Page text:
Following the news of the unexplained death of 25 year old Freddie Gray, the streets of Baltimore have been in turmoil. This is certainly not the first loss of a young Black man’s life but what is most interesting about this particular situation is the fact that it is happening in Baltimore, Maryland. No place could have a better foundation set for civil war.
Having lived in Baltimore for a period of time, I can personally attest to the segregation, inequality, and silent racial tensions. It reminded me of what I imagined it was like living in the south during the civil rights era. It was politically incorrect to speak openly about the truths that hung silently in the air with a tangible tension that is palpable. In Baltimore there is a well-known distinction made between Baltimore City and Baltimore County. The county has historically been more suburban with large homes owned by the residents, yards, and people who drive cars and work “good jobs.” The city on the other hand is where one would historically find government subsidized housing developments, drug infested neighborhoods and large amounts of boarded houses – abandoned by owners having given them up for any potential of profitability. The areas economics was even more insidious with the majority of Black people working blue collar manual type jobs for menial wages and the few that managed to snag white collar jobs were often undervalued and grossly underpaid. Such a climate creates a combative climate that is sure to ignite when met with the right flame. Freddie Gray was such a flame.
There are a mixture of legislative and cultural laws occurring in Baltimore that have allowed it to be number 7 of the 21 most segregated cities in the United States reported by Business Insider. Part of what has helped bring these truths to the light despite their having existed for many years is the fact that as the next generation comes of age choosing to live in more urban environments as opposed to the previous generation’s obsession with suburban home ownership. This has inverted the model of the inner city being a place for the unwanted lower class element. Instead the inner city has become a place where the affluent and up and coming live. subsidized housing has even transferred now offering coverage in the suburban areas where the previously excluded have longed to live. The trend has changed to a pushing of the lower income people to that which is now least desired: the houses in the suburbs. City development can now be seen investing its dollars in the development of chic lofts, studios and luxury apartment options. Melissa Harris-Perry of MSNBC makes poignant observations about the way that residential trends and policies have helped to support such an endeavor in one of her segments.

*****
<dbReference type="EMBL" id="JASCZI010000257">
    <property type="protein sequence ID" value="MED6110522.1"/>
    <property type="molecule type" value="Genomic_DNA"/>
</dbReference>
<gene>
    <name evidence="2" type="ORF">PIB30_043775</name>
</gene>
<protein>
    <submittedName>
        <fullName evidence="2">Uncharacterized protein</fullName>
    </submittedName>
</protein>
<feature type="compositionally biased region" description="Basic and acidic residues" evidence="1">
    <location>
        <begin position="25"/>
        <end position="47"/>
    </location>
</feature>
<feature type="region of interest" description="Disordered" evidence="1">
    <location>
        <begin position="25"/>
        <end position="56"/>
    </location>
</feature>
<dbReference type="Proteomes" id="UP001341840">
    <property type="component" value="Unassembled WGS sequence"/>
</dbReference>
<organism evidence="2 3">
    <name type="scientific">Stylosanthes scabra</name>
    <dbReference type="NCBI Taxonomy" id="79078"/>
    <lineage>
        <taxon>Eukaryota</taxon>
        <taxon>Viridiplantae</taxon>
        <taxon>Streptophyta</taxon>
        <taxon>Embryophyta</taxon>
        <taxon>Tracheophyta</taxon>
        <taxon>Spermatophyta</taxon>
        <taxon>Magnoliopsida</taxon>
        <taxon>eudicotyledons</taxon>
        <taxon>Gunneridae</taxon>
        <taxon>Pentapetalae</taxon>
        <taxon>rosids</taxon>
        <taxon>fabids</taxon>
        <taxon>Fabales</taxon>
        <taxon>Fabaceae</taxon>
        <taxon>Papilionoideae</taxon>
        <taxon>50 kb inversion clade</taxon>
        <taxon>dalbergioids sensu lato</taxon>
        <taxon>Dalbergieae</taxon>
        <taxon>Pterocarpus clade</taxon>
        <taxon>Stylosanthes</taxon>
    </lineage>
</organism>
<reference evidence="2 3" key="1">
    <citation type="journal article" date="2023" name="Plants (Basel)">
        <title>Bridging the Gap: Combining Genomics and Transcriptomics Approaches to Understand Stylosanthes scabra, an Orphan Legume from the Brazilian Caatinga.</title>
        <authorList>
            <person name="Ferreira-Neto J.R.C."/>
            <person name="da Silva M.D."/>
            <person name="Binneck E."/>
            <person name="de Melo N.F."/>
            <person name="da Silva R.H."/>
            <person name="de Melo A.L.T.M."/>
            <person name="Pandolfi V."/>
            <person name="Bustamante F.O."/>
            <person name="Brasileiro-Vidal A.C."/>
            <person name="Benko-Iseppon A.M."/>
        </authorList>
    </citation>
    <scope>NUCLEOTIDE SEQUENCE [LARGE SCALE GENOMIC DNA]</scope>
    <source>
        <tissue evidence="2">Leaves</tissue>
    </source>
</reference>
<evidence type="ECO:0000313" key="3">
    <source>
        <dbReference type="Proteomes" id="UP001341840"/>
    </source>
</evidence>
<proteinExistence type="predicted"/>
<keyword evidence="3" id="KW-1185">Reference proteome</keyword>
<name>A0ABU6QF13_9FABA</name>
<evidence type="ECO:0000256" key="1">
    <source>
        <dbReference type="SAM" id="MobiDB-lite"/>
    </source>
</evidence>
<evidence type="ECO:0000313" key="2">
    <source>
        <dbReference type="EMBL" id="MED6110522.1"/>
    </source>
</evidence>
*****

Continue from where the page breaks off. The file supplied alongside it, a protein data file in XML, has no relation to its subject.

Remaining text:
One thing that i have tried to reinforce is the fact that the face and language of racism and discrimination has changed in such a way as to allow those who perpetuate such oppression to hide behind the status quo and political correctness. For example, I was once in a conversation with a Latino gentleman whose entire work team was made up of young Black men and 1 Black woman. We were discussing his team’s efficiency and when remarking on why his team lacked in performance he said, it was because of the kind of people they hire and that “disenfranchised people are lazy” When I commented on how discriminatory his comment was he defended himself by saying “I didn’t say Black people,” to which I responded, “But you didn’t have to.”
The same has happened with policy and legislation. Who needs Jim Crow laws when the inequality of the economic structure has created the perfect foundation for policy to reinstate segregation. One such way is the legislative practices that Melissa Perry-Harris details. These actions – while they can be seen as benevolent business practices- have acted as a barrier against the progress of the Black community. So without having ever had to spit our faces and call us “nigger” or deny us access to the equal privileges and opportunities as White people – what need is there to call us a name when they have made us “niggers” without risking public persecution.
The point is that the climate of Baltimore is not a solitary occurrence. There are many cities throughout the country with similar makings to varying degrees that serve as nothing more than a pregnant breeding ground for racial tensions. And while there are many scathing criticisms regarding this generation of youth’s philosophies, methodologies and ignorance, the one thing that they have in common with their forefathers is the passion to speak out and take action. The audacity to believe that they their voices can make a difference. That is what is being seen in Baltimore and, I suspect, will be seen across the country. They may not be able to articulate the pressure they feel from the weight of the weapons of oppression but they know very well that it must end. The time for change is always now and this impatient generation born in the era of instant gratification will hardly sit back and wait for policy and politics to speak for them. Give ’em hell kids.
I’m not sayin; I’m just sayin,
An Angry Black Man